Ying Wang’s living room in suburban Broomfield is decorated with pops of the color red: the toaster, the coffee machine, the wall calendar — all in shades of crimson.
“It’s kind of a happy color in my culture,” explained the 39-year-old, who emigrated from China with her husband. And it resonates with her personality, too.
“Enthusiasm,” she explained. “Red is that symbol.”
And that’s just how she felt — eager and confident — two years ago, when she first decided to return to the workforce after spending the past decade raising her three kids.
“At the beginning? I was super excited,” she said. She figured that the job search would go smoothly, with her background in project management and technology.
But after months without progress, her confidence began to waver.
“All I received were rejection emails,” she recalled. “I didn’t even get an interview, a single interview. Can you imagine that?”
Wang had joined the countless Americans who, despite all the talk of labor shortages, simply can’t land a job, whether it’s because of a resume gap, age discrimination, a mark on their record or other biases.
But just a year later, Wang has found a way forward. She’s become an apprentice. It’s a career path that has historically been reserved for the trades, such as electricians and plumbers — but it’s increasingly gaining traction in industries like education, health care, and technology.
“The apprenticeship gave us an opportunity,” she said, “that you can’t get from other places.”
Boot camps aren’t always enough
After growing frustrated with her job search, Wang initially tried a different path. She enrolled in a tech bootcamp with the nonprofit ActivateWork to update her skills. The four-month program was intense, but she realized it likely still would not be enough to reach her dream job.
“My goal is to be a senior engineer, a software engineer, or even, imagine far [in the future], a tech lead,” Wang said.
It’s a common challenge: Boot camps are popular, but there’s only so much students can learn in a few months, said Kathryn Harris, president of ActivateWork, a nonprofit recruiting and training organization.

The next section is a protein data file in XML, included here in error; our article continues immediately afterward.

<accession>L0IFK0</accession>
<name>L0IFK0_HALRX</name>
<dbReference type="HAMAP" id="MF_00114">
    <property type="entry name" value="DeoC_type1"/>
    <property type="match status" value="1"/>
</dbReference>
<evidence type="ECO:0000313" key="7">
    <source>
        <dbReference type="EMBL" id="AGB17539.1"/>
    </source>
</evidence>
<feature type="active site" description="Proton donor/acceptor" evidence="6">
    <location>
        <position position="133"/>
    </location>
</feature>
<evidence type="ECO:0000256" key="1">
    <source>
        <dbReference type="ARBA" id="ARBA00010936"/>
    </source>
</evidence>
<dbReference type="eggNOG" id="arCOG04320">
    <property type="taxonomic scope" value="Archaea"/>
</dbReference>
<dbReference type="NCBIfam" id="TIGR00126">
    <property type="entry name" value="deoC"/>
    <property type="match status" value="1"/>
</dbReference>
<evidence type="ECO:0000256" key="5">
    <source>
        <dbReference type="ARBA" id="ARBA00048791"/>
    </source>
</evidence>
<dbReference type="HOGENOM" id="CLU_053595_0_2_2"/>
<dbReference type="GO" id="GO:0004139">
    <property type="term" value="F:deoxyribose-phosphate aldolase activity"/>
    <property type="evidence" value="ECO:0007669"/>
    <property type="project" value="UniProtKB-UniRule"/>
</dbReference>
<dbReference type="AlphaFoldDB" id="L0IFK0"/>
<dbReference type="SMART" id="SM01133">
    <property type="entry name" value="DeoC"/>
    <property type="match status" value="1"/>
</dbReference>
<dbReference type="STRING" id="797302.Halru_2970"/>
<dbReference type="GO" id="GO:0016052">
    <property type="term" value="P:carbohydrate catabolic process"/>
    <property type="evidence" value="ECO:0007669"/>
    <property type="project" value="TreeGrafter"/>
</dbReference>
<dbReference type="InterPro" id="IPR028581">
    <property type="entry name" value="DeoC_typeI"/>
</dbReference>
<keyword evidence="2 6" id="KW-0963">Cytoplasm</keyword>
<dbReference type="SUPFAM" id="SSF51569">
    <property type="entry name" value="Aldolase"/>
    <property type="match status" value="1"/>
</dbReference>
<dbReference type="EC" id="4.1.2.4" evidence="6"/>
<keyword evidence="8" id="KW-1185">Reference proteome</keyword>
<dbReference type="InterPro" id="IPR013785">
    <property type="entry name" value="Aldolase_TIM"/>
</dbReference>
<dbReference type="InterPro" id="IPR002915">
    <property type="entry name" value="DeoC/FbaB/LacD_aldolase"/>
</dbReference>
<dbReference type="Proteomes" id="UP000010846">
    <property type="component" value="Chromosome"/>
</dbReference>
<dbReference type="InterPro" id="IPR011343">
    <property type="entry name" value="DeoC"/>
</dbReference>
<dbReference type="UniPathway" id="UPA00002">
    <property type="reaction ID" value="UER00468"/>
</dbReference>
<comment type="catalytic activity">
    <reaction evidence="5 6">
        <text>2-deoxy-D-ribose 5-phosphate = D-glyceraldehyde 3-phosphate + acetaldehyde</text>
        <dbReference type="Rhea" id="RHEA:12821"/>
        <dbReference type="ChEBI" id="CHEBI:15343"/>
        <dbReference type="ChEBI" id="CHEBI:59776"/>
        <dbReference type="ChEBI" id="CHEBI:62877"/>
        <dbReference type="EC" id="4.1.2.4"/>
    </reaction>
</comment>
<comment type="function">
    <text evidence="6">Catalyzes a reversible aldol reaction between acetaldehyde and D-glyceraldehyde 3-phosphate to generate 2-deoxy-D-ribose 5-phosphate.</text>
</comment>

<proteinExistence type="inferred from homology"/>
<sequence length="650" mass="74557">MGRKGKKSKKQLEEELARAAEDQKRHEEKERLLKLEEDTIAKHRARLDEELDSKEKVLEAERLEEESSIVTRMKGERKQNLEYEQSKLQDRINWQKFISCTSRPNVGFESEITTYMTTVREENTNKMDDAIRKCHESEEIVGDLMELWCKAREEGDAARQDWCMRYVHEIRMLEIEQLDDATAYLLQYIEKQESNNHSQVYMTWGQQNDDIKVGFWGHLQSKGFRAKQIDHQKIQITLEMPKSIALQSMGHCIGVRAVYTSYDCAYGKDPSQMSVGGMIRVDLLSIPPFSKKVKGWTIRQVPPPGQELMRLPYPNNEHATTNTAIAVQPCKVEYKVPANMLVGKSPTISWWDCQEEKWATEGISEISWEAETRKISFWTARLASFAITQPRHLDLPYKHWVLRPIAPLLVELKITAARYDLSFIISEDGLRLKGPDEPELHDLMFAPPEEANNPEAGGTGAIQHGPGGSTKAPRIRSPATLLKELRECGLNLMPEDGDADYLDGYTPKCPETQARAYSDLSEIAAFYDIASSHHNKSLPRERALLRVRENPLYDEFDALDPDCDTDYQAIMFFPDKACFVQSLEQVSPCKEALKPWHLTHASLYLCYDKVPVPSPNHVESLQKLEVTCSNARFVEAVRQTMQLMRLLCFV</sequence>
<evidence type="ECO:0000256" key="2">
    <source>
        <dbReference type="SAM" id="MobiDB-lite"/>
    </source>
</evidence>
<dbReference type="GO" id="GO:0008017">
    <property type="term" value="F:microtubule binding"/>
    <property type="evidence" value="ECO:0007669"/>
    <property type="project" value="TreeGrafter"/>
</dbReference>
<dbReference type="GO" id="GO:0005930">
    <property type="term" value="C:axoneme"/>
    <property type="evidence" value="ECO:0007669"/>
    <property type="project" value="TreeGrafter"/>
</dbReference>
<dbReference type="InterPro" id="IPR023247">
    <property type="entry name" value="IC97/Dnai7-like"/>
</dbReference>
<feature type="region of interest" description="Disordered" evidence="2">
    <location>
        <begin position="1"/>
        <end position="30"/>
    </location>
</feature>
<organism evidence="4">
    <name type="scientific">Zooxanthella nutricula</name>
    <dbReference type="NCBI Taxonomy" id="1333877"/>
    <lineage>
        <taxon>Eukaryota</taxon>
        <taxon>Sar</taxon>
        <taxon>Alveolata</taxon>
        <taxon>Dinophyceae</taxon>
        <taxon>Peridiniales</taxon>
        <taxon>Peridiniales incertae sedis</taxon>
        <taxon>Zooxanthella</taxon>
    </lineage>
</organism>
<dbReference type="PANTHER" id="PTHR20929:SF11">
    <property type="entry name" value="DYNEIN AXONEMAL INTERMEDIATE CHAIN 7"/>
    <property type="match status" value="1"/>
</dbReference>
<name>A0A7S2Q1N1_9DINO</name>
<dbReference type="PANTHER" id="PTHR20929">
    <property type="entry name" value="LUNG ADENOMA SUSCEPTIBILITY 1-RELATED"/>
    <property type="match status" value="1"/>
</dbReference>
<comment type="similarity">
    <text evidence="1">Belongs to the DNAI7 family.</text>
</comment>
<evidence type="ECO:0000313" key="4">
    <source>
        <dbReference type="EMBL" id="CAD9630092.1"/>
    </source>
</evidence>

The organization has done a good job of finding jobs for its boot camp graduates, according to Harris, but they were often concentrated in lower-level positions on IT support desks — rather than in the most hotly demanded, higher-paying roles. So, the group began to look for other opportunities.
“We wanted to build entry-level pathways … into jobs in cybersecurity, into jobs in software development, into jobs in DevOps,” Harris said. “And so, we increasingly saw apprenticeship as the pathway to get to that place.”
ActivateWork started working with employers to offer apprenticeships to its students last year. Ying Wang was one of the first cohort of 13 students to nab a spot. Wang is now halfway through a posting as a programmer with the Colorado Community College System’s state office. Others have headed to places like Ping Identity and Bank of America.
Apprenticeships are sometimes called “earn and learn” jobs. They might last anywhere from six months to a couple years. Students are expected to learn through a mix of on-the-job experience and classroom training.
ActivateWork’s apprentices are earning an average of $63,000 by the end of their apprenticeships, compared to only about $50,000 for people taking jobs straight out of the boot camp, Harris said. And those apprentices may then move up the ladder to positions that earn from $90,000 to $120,000, she said.
State data shows growing interest in apprenticeships by a wide variety of employers — a result of both a tight labor market and increasing government support, experts said.
The government is spending big on apprenticeships
President Barack Obama kickstarted a new wave of interest in apprenticeship in 2014, when he made them a focus of his State of the Union address. Since then, the federal government and Colorado’s state government have spent more heavily on grants and other programs.
“One of the exciting things about apprenticeship is it's pretty bipartisan,” said Kerry McKittrick, associate director of the Project on Workforce at Harvard. Under Obama, federal spending on apprenticeships increased from $30 million to $150 million, and both the Trump and Biden administrations have continued that emphasis.
Meanwhile, the state of Colorado has gained some national attention for its own work in the field. CareerWise, a youth-oriented apprenticeship program that debuted under Gov. John Hickenlooper, is seen as a national model.